For some years now, the Da Camera Society has been presenting Chamber Music in Historic Sites, where pre-modern music is performed in distinctive venues from Pasadena to the Westside. On March 10, Angelenos were treated to Catalan violist extraordinaire Jordi Savall performing solo at the Doheny Mansion. If you can find any excuse to wander into the Doheny Mansion (which now is part of Mount Saint Mary’s College, near USC), you ought to do so. As you approach the mansion walking along Chester Place, you feel like you have entered a sort of time warp: stately 19th-century homes, broad lawns and towering old trees line the street and you half expect velocipedes and four-in-hands to begin arriving at some nearby band shell for the concert.
The reality is actually better: You enter the biggest and best house on the block and suddenly you are in an interior straight out of the gilded age. Ticketholders are free to wander about the expansive downstairs (especially to admire a group of paintings depicting the five senses) until they are ushered into the grandiose Pompeian Room to be seated. This is a dramatic circular space with a colonnade of Corinthian columns supporting an impressive stained glass cupola. Floors, walls and columns are of multi-patterned marble set off by intricate wood carvings, gilded frippery and backlit stained glass ceilings in the corners. In short, a delightful space in which to contemplate the unique sounds of the viola da gamba.
Jordi Savall, now in his late 60s, is probably the preeminent modern master of this largely forgotten relic of the Baroque period with over 170 recordings to his credit. As Savall explained it, the viola da gamba developed as a kind of hybrid instrument somewhere between a lute and a modern cello. Some players held in their arms to play it while others held in between their legs, hence the Italian name ‘gamba.’ It was plucked as often as it was bowed. About 1790, the instrument was superseded by the cello and its techniques became lost to time. Savall pointed out that, while he was lucky enough to have a mentor and teacher, his teacher in the mid 20th century had no one to learn from, as all had been forgotten and so he had to learn everything from scratch.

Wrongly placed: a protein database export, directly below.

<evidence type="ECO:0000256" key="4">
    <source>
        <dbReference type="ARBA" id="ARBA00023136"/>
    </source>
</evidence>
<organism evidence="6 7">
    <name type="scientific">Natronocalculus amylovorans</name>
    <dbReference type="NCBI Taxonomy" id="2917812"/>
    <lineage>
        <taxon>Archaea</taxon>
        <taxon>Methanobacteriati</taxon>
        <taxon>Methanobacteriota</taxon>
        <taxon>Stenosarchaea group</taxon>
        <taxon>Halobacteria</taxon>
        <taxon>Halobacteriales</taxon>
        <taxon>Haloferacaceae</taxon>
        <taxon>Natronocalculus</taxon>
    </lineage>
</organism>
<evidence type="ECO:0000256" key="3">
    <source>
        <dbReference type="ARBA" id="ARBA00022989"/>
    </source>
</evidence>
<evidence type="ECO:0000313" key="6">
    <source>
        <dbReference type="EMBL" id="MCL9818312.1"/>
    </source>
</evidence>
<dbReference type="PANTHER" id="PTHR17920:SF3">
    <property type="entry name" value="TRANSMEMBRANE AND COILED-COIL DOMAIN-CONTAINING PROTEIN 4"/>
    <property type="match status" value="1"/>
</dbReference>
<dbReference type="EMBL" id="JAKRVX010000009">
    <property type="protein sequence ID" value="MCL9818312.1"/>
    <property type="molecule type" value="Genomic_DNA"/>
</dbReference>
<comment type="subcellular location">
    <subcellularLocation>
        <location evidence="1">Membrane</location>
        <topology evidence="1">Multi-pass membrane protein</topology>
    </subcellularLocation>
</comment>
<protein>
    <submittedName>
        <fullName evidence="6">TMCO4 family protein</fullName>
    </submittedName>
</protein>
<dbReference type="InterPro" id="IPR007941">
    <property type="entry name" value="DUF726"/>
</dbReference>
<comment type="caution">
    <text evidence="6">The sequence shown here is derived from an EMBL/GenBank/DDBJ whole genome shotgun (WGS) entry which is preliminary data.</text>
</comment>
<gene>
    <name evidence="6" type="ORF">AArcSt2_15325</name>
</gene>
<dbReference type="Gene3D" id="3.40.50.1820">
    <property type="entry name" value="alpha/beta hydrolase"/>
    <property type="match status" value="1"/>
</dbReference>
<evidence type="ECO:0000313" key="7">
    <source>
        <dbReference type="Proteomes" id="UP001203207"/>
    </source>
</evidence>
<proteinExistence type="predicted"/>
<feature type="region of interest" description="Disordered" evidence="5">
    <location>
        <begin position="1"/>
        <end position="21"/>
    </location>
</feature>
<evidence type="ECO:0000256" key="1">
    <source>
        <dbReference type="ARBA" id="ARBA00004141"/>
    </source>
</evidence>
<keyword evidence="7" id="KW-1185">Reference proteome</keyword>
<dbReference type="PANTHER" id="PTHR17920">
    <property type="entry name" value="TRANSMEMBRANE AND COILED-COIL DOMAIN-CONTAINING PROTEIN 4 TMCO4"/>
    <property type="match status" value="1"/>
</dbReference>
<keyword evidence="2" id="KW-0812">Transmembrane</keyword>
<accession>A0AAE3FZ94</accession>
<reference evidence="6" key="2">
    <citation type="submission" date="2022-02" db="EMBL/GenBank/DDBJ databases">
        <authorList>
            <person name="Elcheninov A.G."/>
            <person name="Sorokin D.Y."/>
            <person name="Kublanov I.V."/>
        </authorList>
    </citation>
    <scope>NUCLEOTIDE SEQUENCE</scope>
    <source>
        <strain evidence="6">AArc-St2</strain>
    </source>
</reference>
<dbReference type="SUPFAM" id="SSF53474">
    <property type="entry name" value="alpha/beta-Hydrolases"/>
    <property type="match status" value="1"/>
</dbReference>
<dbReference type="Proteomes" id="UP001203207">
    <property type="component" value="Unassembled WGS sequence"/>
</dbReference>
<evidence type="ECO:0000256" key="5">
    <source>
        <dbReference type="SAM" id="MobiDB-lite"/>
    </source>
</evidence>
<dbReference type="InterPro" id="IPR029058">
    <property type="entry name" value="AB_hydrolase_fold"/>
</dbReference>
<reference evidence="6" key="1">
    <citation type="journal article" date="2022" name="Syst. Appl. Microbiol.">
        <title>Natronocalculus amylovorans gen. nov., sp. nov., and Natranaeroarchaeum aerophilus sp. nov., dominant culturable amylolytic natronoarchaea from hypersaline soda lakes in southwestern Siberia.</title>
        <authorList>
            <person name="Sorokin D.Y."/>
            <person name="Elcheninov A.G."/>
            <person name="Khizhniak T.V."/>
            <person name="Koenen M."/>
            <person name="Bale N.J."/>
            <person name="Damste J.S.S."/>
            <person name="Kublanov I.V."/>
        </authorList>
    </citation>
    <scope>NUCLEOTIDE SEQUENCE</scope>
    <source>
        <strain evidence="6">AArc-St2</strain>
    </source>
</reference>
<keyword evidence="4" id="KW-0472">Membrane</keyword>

With his wire-rim glasses, close trimmed gray beard, and jacket and turtleneck, Savall looked for all the world like an academic, and began like one by taking the audience on a didactical tour of the history and usage of the viola da gamba, in which he talked about both his equipment — a 7-string made in London by Barak Norman in 1697 — and the variety of playing techniques we would hear. This program was titled La Voix Humaine — the human voice — and refers to the traditional affinity the viola has with the human voice. He demonstrated how each of the seven strings represented the various ranges that are well known to singers, with the highest range being akin to children’s voices.
The musical program consisted of a range of pieces that highlighted not only the various sounds and playing techniques of a viola da gamba, but also the differing styles of composition from many of the Baroque masters of the instrument. He began with three pieces from German composers including J.S. Bach and Karl Friederich Abel that demonstrated how some artists transposed pieces originally written for other instruments like the lute to the viola da gamba. It was fascinating to hear the runs — both plucked and struck percussively with the bow — that made explicit the connection between the viola and a variety of plucked instruments of the Baroque period.
The next musical grouping spotlighted the greatest French viola da gamba masters like Sainte Colombe (father and son) and Marin Marais, who were featured in the 1991 film Tous les Matins du Monde, for which Savall performed and wrote additional music. Savall showed his virtuosity with techniques including multi-string strumming, bouncing the bow on the strings and complex left-handed pizzicato moves. After intermission, Savall turned to a variety of earlier English compositions that, with different tunings, sounded lighter and more dance-oriented than the more cerebral music of the French and Germans. He finished with an anonymous 1580 composition that mimicked bagpipe music.
Savall and the Da Camera Society should be applauded for a program that gives audiences so much more than simply a sublime performance. They also get scholarship, musical discovery, and the chance to experience it all in a superb space. From now until the end of the season in early May, music lovers can take advantage of nine more performances of early classical chamber music in a variety of interesting sites around town. It’s a great way to enhance your musical enjoyment.
For more information, contact the Da Camera Society at (213) 477-2929 or visit www.dacamera.org.